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Yeah, if it looks like real film grain it is ok. Digital color noise I can't stand, and artificial looking artifact patterns are ugly. For prints that we sell, the last step in processing is always to add a fake layer of "film grain" which gives them a more real, less clinical, and more consistent look. (Digital noise tends to show up in only parts of the image.) So we do our best to remove digital noise first, bring out the details we want, do all other processing etc etc, and then add our fake grain last as a pre-printing step. (We make this grain size absolute regardless of print size, so big print or small the grain is the same size on the paper. It also helps big prints look better when the viewer is too close.)

I think most people that started out shooting film appreciate grain. It was generally not considered a negative back then, for "arty" stuff anyway...
11-08-2014, 12:09 PM   #8
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Yes, I usually add noise in my BW pics. It feels more nostalgic and dated in those instances.

11-08-2014, 12:37 PM - 1 Like   #9
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I have a shot a lot of bands who want the 1960's/70's grainy B&W look. We refer to it as the 60's Rolling Stone look because people would bring in old issues of Rolling Stone magazine and say.... "We want something like this." The rise of the Hipster's has also brought more demand for the more organic grainy film look. I like the look of grain. I really hate the sterile razor sharp, clean digital look that has become popular. Don't get me wrong. I want super clean files and razor sharp lenses, but only because I want to control how much I soften then up and how much grain I add.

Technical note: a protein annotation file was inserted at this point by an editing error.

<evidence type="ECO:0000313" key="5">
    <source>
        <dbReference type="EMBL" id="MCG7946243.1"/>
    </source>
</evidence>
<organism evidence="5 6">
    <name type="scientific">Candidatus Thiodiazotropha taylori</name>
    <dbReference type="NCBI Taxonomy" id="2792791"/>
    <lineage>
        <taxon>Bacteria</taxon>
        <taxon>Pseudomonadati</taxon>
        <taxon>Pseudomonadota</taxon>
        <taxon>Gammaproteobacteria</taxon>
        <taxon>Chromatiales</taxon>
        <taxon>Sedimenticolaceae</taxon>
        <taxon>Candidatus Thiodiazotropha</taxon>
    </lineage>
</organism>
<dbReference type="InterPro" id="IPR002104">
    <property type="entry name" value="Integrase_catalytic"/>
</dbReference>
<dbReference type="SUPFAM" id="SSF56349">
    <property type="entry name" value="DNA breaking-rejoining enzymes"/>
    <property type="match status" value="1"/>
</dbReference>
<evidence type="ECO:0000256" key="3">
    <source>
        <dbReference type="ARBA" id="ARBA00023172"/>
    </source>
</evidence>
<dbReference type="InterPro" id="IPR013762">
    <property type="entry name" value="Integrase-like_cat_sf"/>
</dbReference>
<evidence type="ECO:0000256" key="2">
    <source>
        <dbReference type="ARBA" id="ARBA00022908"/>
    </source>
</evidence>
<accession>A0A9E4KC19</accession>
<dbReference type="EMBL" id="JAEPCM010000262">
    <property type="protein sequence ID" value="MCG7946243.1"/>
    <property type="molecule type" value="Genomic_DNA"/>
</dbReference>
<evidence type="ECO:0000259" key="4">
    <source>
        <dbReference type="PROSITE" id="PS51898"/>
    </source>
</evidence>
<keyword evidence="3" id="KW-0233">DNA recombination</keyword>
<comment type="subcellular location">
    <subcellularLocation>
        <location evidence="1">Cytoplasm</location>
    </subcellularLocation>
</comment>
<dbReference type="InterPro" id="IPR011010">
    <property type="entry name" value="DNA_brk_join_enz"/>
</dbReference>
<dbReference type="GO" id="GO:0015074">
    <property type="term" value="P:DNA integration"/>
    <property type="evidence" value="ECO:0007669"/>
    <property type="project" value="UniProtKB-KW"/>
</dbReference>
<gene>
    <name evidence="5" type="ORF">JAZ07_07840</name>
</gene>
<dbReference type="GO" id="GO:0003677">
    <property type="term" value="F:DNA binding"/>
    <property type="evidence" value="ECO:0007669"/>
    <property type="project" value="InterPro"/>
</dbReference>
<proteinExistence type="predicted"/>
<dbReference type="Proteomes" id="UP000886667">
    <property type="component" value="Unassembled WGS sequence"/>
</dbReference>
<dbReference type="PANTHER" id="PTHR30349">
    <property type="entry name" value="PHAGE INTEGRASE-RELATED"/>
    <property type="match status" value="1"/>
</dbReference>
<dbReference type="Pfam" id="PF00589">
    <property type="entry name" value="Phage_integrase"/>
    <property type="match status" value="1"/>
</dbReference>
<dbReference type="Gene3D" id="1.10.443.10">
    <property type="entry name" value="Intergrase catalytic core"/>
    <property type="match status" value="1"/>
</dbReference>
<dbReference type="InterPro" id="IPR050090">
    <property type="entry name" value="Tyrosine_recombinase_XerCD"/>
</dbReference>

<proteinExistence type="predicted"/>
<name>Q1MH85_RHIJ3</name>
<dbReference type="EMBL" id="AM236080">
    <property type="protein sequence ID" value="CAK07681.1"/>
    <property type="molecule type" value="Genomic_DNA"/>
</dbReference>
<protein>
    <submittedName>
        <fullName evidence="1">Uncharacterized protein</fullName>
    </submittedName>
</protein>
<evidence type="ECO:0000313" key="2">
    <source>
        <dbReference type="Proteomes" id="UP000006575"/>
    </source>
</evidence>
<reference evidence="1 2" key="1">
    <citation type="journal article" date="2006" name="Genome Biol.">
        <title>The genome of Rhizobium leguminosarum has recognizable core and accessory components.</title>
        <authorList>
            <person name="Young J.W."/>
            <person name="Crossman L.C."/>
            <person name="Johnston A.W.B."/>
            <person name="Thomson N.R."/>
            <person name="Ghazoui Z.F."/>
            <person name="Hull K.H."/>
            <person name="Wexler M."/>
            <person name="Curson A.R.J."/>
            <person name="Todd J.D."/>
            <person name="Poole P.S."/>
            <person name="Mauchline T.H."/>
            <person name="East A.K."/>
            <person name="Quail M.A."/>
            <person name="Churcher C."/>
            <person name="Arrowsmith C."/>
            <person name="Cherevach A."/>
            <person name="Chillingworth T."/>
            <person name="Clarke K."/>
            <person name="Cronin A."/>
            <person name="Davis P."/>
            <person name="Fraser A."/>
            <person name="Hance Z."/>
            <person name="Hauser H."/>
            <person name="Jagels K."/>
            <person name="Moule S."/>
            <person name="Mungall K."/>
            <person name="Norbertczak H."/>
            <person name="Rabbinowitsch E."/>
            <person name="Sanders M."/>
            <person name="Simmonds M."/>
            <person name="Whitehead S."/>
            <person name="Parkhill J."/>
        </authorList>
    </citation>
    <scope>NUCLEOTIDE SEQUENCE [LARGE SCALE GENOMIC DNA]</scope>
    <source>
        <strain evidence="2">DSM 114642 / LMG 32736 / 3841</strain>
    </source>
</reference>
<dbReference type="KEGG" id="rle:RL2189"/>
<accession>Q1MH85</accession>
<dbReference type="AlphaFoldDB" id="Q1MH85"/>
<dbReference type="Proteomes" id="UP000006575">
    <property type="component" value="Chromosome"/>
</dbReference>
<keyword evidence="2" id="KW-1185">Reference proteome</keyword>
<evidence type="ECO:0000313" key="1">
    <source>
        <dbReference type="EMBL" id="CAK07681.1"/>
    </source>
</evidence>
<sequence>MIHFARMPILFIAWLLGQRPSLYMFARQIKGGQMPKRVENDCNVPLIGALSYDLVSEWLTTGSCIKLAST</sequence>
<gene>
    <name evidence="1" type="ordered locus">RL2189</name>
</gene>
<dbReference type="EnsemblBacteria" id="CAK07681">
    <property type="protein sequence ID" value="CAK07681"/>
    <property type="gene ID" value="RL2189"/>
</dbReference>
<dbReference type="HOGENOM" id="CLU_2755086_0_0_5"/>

11-08-2014, 12:48 PM   #10
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I find noise is almost always unattractive but I do understand a little about the charm some people see in evoking a kind film noire look in their BW photos.
11-08-2014, 03:19 PM - 1 Like   #11
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I usually try to get rid of noise, but as Mikesul says, if you want a "dark and stormy night" look to your photo, it can help.

11-08-2014, 09:33 PM   #12
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Film grain can look ok, but high ISO noise doesnt look like film grain. It's not as fine or uniform and tends to have variances in color; white specs are particularly distracting.

That said, plasticy images are worse, so while I apply strong noise reduction as ISO increases, I won't scrub it so far to remove all the noise when doing so transforms my image into one shot in a world covered in Saran wrap. Really depends on what the subject of the photo is; cars or airplanes have large regions of detail-less color, so strong NR works fine.
11-09-2014, 07:21 AM   #13
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QuoteOriginally posted by reverenddude Quote
Does anyone LIKE noisy pictures?
For years a lot of us old film slr users had no choice, it came as standard.

Last edited by Kerrowdown; 11-09-2014 at 07:55 AM.
11-09-2014, 07:49 AM   #14
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QuoteOriginally posted by Rondec Quote
I usually try to get rid of noise, but as Mikesul says, if you want a "dark and stormy night" look to your photo, it can help.

Perfect example, Rondec, of when it makes magic. Nice photo!
11-09-2014, 08:35 AM   #15
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I think it is more appropriate for certain B&W pictures but I'm not too find of how digital noise looks in color.
It does not look like film grain to me.